post-154011-0-20390100-1453169872_thumb.

Edited by LAS VEGAS DAVE (see edit history)
Link to post
Share on other sites

Hi everyone. Just my experiences. My '39 had running board antenna, only on the left side. There were no insulators on the right side. so the whole right side running board was grounded to the car frame. With only one running board

'working", you can imagine how bad the reception was. That was when I was in Upstate NY, and had several AM stations. When we moved to Florida, I have only one AM station near enough to receive well. I finally put a whip type antenna where many '30s had them, on the left side just ahead of the left door. Works much better. Just my experience with these AM radios.

I do remember back in the 1950's, when nearly all car radios were AM, at night we could receive stations from across the country, if they were so called "Clear Channel" stations, which I was told were allowed up to 50,000 watts output. This discussion brought back many memories.

Gary

Link to post
Share on other sites

Gary, I was told that the radio was not tuned correctly for a whip style antenna so tuning it for one might be helpful. My experience after a few days playing with the radio is that the dual running board antenna works fairly good, at least here in Las Vegas. The radio receives about six stations clearly and several more but not so good. Compared to the radios I had in the fifties it works terrible as those received way more stations and much stronger.  In 1938 the automobile radio was still in its infancy, they seemed to get better very rapidly as the years went by. 

Link to post
Share on other sites

Hi everyone. Just my experiences. My '39 had running board antenna, only on the left side. There were no insulators on the right side. so the whole right side running board was grounded to the car frame. With only one running board

'working", you can imagine how bad the reception was. That was when I was in Upstate NY, and had several AM stations. When we moved to Florida, I have only one AM station near enough to receive well. I finally put a whip type antenna where many '30s had them, on the left side just ahead of the left door. Works much better. Just my experience with these AM radios.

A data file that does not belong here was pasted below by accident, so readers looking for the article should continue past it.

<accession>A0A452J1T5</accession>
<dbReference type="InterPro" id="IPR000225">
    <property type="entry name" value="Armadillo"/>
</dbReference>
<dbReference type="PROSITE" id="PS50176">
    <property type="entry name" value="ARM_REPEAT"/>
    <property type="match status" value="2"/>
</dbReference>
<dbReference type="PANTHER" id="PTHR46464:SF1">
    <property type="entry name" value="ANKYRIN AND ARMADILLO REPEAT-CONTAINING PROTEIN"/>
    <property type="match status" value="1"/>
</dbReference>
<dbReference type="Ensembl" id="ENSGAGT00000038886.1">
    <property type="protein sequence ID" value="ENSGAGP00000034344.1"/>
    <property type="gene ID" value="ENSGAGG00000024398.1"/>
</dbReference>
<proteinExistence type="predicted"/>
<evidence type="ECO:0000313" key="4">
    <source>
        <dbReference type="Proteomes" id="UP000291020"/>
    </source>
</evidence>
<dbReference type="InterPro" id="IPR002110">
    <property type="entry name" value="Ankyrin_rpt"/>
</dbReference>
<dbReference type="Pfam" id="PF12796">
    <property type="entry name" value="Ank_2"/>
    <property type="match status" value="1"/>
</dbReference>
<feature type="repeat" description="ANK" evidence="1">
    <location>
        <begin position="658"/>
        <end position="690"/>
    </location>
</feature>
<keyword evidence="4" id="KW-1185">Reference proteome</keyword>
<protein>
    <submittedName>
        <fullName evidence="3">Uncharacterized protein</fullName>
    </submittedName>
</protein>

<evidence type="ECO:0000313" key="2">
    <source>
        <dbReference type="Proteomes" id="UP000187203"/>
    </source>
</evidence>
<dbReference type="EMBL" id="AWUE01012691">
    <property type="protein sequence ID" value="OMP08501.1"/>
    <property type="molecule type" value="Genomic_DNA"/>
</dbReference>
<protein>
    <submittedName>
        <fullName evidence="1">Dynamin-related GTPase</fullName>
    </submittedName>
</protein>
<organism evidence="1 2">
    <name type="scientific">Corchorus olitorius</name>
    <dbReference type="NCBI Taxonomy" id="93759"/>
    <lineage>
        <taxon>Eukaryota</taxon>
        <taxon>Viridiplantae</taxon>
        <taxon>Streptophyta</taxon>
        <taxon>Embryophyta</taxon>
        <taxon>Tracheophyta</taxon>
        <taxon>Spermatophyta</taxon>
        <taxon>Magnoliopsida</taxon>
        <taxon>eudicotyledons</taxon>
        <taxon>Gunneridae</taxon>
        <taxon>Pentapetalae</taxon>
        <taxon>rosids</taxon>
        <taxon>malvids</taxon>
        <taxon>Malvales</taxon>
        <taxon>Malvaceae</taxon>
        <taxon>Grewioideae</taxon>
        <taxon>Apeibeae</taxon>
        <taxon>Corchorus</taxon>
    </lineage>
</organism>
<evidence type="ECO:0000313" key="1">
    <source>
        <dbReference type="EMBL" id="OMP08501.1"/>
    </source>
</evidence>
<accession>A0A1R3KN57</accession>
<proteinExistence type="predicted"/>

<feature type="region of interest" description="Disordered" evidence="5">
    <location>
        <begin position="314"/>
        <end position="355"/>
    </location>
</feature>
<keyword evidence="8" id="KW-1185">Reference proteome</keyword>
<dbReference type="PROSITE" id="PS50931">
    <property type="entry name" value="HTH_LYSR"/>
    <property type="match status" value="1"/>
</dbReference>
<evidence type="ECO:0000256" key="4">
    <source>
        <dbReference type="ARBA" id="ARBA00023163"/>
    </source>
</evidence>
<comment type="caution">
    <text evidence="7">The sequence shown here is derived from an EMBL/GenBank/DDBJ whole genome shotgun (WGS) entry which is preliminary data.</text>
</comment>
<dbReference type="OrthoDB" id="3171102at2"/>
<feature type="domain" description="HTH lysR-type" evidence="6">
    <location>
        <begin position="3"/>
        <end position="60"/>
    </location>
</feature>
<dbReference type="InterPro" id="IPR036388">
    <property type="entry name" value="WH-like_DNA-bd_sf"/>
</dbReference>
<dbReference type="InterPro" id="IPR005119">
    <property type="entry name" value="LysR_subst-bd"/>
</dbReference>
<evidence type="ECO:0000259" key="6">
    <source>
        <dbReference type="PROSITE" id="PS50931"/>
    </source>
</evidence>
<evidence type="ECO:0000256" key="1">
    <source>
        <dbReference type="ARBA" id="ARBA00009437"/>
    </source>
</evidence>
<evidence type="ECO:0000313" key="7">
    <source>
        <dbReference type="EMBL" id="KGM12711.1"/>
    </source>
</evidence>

I do remember back in the 1950's, when nearly all car radios were AM, at night we could receive stations from across the country, if they were so called "Clear Channel" stations, which I was told were allowed up to 50,000 watts output. This discussion brought back many memories.

Gary

 

There are still quite a number of Class A (clear-channel) stations broadcasting.  You might note that a local station that shares a frequency with a Class A will have to back their power down at sunset to prevent interference with the Class A station.  I remember sitting in my car one night in Wichita, Kansas listening to Ernie Harwell call a baseball game on WOAI San Antonio, and the reception was as clear as a bell from over 600 miles away.

Link to post
Share on other sites

Back in `67 I was headed to(Navy) the Los Angeles area in my old `47 Chevy with an AM radio and fender mounted antenna, I was headed west on 66 between Needles and Barstow on a clear night at 2am it was 102deg., and I was able to tune in KOMA(Oklahoma City), WNOE(New Orleans), and some Wolf-Man Jack on a LA station.

Link to post
Share on other sites

Create an account or sign in to comment

You need to be a member in order to leave a comment

Create an account

Sign up for a new account in our community. It's easy!

Register a new account

Sign in

Already have an account? Sign in here.

Sign In Now
×
×
  • Create New...